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Your nutritional needs are never constant. They change with the dynamic phases of your life cycles. From infancy through puberty, you grow rapidly; then in adulthood your growth slow downs and declines with age. This is obvious. Everyone knows that a baby needs milk while older children and adults need "regular" foods. Yet few people give serious thought to how their nutritional needs change with each stage in life.
We need to also consider the process of ageing. Cell ageing is called "senescence", which is related to words like "senile" "senior" and even "senator" They all derive from the Latin word sen, meaning "old". You can slow down your senescence with optimal nutrition and a healthy lifestyle.
Having studied this subject deeply, I can tell you that there are no shortcuts to slowing down the ageing process. You need to make conscious efforts to improve your diet and lifestyle.
Before we consider how we might adjust our food intake to meet our needs at different stages of our lives, it is important to understand the three key factors of eating for good health: right amount, right balance and right nutrients. These concepts form the basis of healthy eating regardless of age, special events like pregnancy, or state of health.
You need food for growth and to support your daily activities. But no more. If you eat more than what you need, you will have to store the excess and this leads to obesity. The right amount depends on several factors. You need more calories during your growth phase, during pregnancy and when you are physically active. You need less if you are less active and advanced in age.
In the past, some people did not get enough nutrients because of food shortages, or because they lived in areas where the soil was poor. Today, these are no longer serious issues except in poor countries struck by famine.
Even in affluent countries today, however, many people eat processed and refined foods that have lost a lot of nutrients. For example, carbohydrates need B vitamins for assimilation but many refined carbohydrates have the bulk of their B vitamins removed. This causes a nutritional imbalance.
Another problem arises because many nutrients play opposing roles. A good example involves omega-6 and omega-3 fatty acids. Omega-6 promotes inflammation while omega-3 curbs inflammation. In the modern diet, many people take far too much omega-6 fats and too little omega-3 fats. This imbalance causes chronic inflammation, which is linked to eczema, asthma and many other diseases.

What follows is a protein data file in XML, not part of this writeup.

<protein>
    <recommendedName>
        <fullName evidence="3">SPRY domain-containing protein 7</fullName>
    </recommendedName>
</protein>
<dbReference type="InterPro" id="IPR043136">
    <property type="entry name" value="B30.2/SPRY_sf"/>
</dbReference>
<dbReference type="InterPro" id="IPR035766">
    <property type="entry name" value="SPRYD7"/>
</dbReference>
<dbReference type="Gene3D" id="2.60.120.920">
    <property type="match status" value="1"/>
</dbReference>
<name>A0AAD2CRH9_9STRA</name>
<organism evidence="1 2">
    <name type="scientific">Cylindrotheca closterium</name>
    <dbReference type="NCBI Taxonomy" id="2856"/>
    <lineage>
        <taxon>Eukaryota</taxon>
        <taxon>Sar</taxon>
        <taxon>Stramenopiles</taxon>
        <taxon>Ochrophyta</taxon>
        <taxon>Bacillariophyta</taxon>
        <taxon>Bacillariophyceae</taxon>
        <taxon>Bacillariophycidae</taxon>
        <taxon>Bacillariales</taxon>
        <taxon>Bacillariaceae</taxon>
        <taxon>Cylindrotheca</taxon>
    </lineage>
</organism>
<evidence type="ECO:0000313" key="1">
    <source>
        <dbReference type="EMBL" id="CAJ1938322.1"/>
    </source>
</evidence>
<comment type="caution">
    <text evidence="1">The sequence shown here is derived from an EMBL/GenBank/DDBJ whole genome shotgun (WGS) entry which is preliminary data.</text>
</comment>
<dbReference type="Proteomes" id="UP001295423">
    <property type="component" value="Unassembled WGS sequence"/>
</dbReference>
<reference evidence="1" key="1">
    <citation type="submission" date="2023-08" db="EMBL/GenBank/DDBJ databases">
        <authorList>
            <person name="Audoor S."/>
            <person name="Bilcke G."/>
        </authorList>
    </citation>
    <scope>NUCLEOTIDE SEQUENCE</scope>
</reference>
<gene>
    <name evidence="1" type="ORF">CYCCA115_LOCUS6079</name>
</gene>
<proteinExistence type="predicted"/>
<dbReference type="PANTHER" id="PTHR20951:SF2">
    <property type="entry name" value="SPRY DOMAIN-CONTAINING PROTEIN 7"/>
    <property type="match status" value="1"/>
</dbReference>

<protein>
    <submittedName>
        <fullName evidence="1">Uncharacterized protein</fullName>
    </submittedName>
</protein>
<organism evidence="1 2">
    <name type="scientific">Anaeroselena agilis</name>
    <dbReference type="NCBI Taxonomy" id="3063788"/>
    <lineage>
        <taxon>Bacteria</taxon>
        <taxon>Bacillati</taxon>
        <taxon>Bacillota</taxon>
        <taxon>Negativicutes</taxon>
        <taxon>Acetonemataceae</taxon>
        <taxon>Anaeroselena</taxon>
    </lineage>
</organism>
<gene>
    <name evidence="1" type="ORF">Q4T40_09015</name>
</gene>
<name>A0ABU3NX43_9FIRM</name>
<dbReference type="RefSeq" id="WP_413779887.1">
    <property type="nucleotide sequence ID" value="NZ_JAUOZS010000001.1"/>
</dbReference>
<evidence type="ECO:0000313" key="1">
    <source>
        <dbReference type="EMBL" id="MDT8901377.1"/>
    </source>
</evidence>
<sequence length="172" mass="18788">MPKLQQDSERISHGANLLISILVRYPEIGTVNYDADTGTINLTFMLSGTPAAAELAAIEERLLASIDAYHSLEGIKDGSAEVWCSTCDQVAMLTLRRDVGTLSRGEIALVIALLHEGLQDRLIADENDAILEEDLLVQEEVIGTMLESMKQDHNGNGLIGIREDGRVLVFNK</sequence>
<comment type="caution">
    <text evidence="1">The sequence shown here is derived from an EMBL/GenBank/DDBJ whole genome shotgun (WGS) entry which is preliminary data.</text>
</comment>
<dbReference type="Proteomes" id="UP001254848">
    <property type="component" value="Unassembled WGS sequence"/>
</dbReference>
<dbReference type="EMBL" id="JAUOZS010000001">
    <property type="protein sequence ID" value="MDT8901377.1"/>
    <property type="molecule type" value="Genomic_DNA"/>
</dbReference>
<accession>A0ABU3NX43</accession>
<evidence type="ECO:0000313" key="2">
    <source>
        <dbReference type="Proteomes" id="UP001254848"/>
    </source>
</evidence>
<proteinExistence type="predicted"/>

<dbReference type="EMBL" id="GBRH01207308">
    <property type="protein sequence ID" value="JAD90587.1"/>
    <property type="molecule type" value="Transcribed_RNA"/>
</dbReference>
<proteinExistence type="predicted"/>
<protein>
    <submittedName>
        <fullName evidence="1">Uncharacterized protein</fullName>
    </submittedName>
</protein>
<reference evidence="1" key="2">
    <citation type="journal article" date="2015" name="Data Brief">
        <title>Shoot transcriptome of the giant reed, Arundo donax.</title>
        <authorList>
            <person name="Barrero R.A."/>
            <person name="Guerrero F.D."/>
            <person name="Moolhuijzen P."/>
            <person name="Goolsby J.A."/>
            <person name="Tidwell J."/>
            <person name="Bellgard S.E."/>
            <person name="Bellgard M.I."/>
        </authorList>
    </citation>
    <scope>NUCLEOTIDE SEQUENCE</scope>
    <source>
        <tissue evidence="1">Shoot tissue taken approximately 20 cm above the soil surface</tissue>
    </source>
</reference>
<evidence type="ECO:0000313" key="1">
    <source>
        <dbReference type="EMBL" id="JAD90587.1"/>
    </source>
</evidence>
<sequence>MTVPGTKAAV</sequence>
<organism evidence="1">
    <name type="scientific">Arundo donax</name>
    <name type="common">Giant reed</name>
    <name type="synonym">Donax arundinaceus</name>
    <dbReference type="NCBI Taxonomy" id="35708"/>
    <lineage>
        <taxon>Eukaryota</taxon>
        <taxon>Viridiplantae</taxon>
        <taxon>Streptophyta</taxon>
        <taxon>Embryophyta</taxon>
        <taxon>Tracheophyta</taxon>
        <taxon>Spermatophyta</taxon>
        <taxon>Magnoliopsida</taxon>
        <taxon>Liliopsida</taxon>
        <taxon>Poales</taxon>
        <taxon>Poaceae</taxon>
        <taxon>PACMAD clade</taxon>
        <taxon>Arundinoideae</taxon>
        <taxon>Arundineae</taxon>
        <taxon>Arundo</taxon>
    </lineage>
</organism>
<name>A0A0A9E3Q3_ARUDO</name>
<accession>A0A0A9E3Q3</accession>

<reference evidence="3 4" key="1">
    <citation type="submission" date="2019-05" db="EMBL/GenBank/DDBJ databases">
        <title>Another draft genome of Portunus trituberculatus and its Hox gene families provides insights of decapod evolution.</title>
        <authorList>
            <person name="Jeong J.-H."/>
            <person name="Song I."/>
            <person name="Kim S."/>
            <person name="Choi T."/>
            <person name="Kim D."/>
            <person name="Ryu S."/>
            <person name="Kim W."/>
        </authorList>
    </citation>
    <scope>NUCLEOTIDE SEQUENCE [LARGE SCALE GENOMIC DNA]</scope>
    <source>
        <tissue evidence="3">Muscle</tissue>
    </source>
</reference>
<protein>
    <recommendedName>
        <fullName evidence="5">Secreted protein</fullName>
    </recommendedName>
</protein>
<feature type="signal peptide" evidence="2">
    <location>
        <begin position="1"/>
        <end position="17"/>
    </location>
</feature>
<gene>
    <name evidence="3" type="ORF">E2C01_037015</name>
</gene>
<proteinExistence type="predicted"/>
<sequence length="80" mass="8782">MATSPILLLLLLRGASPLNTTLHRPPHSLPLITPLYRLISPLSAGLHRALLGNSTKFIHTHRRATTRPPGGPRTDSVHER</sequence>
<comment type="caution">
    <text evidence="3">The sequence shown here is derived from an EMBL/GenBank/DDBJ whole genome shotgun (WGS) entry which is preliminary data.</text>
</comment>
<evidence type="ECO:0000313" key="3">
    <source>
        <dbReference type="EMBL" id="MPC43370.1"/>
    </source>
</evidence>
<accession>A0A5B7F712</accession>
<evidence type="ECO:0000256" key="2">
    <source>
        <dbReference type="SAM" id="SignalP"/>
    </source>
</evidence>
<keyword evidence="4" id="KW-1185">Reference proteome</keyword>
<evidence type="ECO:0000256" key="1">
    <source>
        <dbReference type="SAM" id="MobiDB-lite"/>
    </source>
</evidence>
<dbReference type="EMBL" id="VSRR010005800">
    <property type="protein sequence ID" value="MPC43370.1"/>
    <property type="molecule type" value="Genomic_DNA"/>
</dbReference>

Every aspects of your body chemistry must be balanced and we have discussed some of these in the previous chapter. Balance is the key.
Without the right nutrients, your body systems will not run efficiently. Although you may not be unwell, you may not experience full vitality and optimal health either. In each phase of your life, you may need special nutrients to fulfil the needs of that phase. For instance, your brain needs smart fats and cholesterol to develop fully during the first 1,000 days of life.
This window period is critical for you to develop a smart brain that stays alert and function properly. You may not be able to restore its full potential after this window of opportunity has passed.
We now take a look at how our nutrition changes at different phases of our lives. Although calories and nutrients are required throughout life, the emphasis varies at different stages. It also varies with the activities that we engage in.
Our lives might be divided into several phases:
Early growth phase, from birth till about three years, is marked by rapid physical growth, yet the mental development that occurs during this phase is even more significant. "Smart fats" and other foods that nourish the brain - including phospholipids, essential omega-3 fatty acids and cholesterol - are especially important during this phase. Protein is also needed to support physical growth.
Later growth phase, from childhood till early adulthood is marked more by physical development, although the brain continues to develop. Protein is more important now but good quality fats continue to be important. As a person approaches adulthood, he or she also needs to prepare for reproduction and the diet should emphasise cholesterol-rich foods.
Consolidation occurs during adulthood. The body stops growing and both the amount and quality of foods depends very much on the person's lifestyle. Those who are physically active can afford to eat more, including more glucose from carbohydrates. It is also better to eat more and be physically active than to eat less and be inactive. In adulthood, a pregnant woman should also emphasise foods that are suitable for her foetus and for breastfeeding her infant.
Decline takes place in old age. During this phase, a person naturally eats less. However, the aged in modern societies may need food supplements to make up for the body's declining ability to assimilate or synthesise certain nutrients.
This content is adapted, with permission, from Book 1 of 2 : The Wonders of Nutrition by Dr Ang Poon Liat. MBBS, M.MED (PAED), MRCP (UK PAED), FAMS, MD.